Mayon: the Origin
Mayon: the Origin
Her unsullied splendor cannot be denied. The sight of her can take one’s breath away. She is simply radiant as she stands tall and grand in the horizon. She is truly a one of a kind beauty that captivates anyone who pays her a visit. You have to be visually challenged to miss her brilliance. When she sleeps, she’s as gentle as a baby but when she stirs, she could easily strike horror among the hearts of men. She is loved for her beauty and tranquillity and spurned for her sometimes deadly and devastating aspect. This beauty is none other but the majestic Mt. Mayon which is located in the province of Albay in the Bicol region. It is known around the globe for its flawless cone shape. In some ways, she is like a shy maiden who likes to hide, using the clouds above her like a veil.
The legend of Mt. Mayon goes around the tragic love story of a beautiful young heroine named Daragang Magayon and a dauntless warrior. The legend has been narrated and passed on from generation to generation by the people of Albay. The legend has become a part of the lives of the people living in Daraga, Albay because Mt. Mayon plays an integral part in their beliefs, cultural practices and festivities. In fact, there’s an annual festival called Magayon Festival which is celebrated every month of May. The festival relives the legend of Mount Mayon. Different versions of the origin of the majestic Mayon Volcano have risen because of the oral tradition of telling stories and handing them down to the next line of descent.
The legend is about the story of a beautiful lady named Daragang Magayon who lives in Kabikolan before the separation of the Philippines to mainland Asia. At that time, a maiden could not marry a man who lived outside the Kabikolan. Daragang Magayon rejected a native suitor named Paratuga. He was rich but selfish. She confessed to her father, Tiong Makusog, who also happened to be the chief of the village that she had fallen in love with a stranger named Panganoron, who saved her from drowning. Her father loved her so much and told her that he would find a way to fulfil the longing of her heart. The manipulative Paratuga decided to kidnap Tiong Makusog to force Daragang Magayon to marry him. The lovely maiden did not have a choice but to agree to the kidnapper’s demand. When Panganoron found out about the deceit, he attacked the village of Paratuga.
As soon as he arrived at the wedding ceremony, Daragang Magayon hurried to his side but she was hit by a stray arrow. As Panganoron lifted the fallen maiden, he was attacked from behind. The lovers died in that unfortunate event. Tiong Makusog buried his daughter together with all her earthly possessions that Paratuga had bestowed on her as wedding gifts such as gold and precious stones. To everyone’s surprise, the burial ground began to rise a week after the burial.
There were always white clouds hovering on top of the mound. The mound grew bigger and bigger as time passed. The legend goes on that the angry spirit of Paratuga sometimes attempts to unearth the grave of Daragang Magayon to get back the gold and precious stones that he gave her, which causes tremors and volcanic eruptions. He never succeeds in his quest and always ends up getting rocks and lava from the volcano. The cloud that hovers over the volcano is said to be the spirit of Panganoron who still weeps over the loss of his love. His tears fall to the earth as raindrops.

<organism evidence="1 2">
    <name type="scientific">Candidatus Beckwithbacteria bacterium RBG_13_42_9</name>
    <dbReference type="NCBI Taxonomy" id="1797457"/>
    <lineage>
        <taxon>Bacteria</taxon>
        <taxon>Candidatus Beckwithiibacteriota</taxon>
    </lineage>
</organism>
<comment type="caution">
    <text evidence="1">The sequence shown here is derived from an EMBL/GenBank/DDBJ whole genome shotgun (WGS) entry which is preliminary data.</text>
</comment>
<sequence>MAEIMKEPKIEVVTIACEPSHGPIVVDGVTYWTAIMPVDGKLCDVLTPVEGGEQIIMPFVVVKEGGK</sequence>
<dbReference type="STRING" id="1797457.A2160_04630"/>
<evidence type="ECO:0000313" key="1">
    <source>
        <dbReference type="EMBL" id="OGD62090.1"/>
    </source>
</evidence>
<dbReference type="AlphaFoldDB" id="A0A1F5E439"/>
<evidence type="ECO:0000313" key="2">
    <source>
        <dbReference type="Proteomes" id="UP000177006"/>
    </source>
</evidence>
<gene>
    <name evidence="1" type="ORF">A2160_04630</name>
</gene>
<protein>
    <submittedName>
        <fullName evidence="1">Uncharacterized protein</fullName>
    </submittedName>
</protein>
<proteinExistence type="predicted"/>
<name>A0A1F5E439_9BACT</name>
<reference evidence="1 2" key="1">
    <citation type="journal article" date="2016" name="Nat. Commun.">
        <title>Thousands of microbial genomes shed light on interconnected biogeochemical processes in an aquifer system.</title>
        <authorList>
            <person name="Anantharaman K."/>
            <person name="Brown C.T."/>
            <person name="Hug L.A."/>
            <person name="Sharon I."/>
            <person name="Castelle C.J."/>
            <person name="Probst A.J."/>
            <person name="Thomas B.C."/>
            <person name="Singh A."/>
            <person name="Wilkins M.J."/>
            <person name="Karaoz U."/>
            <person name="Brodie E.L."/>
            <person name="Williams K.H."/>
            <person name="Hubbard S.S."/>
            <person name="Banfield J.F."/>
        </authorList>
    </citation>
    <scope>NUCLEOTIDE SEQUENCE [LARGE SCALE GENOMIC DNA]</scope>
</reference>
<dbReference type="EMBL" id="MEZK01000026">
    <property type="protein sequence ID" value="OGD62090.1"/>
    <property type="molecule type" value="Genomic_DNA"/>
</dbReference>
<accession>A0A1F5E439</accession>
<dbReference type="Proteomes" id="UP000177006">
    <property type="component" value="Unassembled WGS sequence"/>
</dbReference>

There lived a man named Magayon who had a beautiful princess as a niece. He was tremendously protective of her and never allowed a man to come close enough to ask her hand. One day, a brave warrior arrived and became attracted to the princess’ beauty. He asked the aid of the wind to help him pass through the royal chamber so he could lure the princess to elope with him. When the lovers left, Magayon followed them. The princess and the warrior asked the help of the Gods to save them. Suddenly a landslide occurred and buried Magayon. According to the legend, the eruption of Mt. Mayon is brought about by the anger of Magayon.
The third version of the legend is told by Laura Agpay, a native of Bicol. There was once a princess named Daragang Magayon. She lived in Bicol where her family reigned supreme over the entire place. She was known for her unrivalled beauty. Many warriors, princes and datus would travel from different areas of the country in the hope of getting her hand in marriage. Magayon did not like any of the royalties who were presented to her because her heart has already been captured by a warrior and prince named Handiong. Unfortunately, Handiong hailed from the rival tribe, the enemy of Magayon tribe.
Magayon and Handiong suffered tremendously from their tribes’ attempts to separate them. When they could not stand being apart anymore, they fled, which resulted to a blood bath between the two enemy tribes. The young lovers could not accept the pain and torment of the events that followed. The two decided to end their lives. Even in death, the tribes separated the young couple. After several months, the Magayon tribe noticed a volcano growing in the spot where Magayon was buried. They named the volcano “Bulkang Magayon” depicting its perfect shape just like their beautiful Daragang Magayon.
University/College: University of Chicago
Type of paper: Thesis/Dissertation Chapter
Date: 8 November 2016
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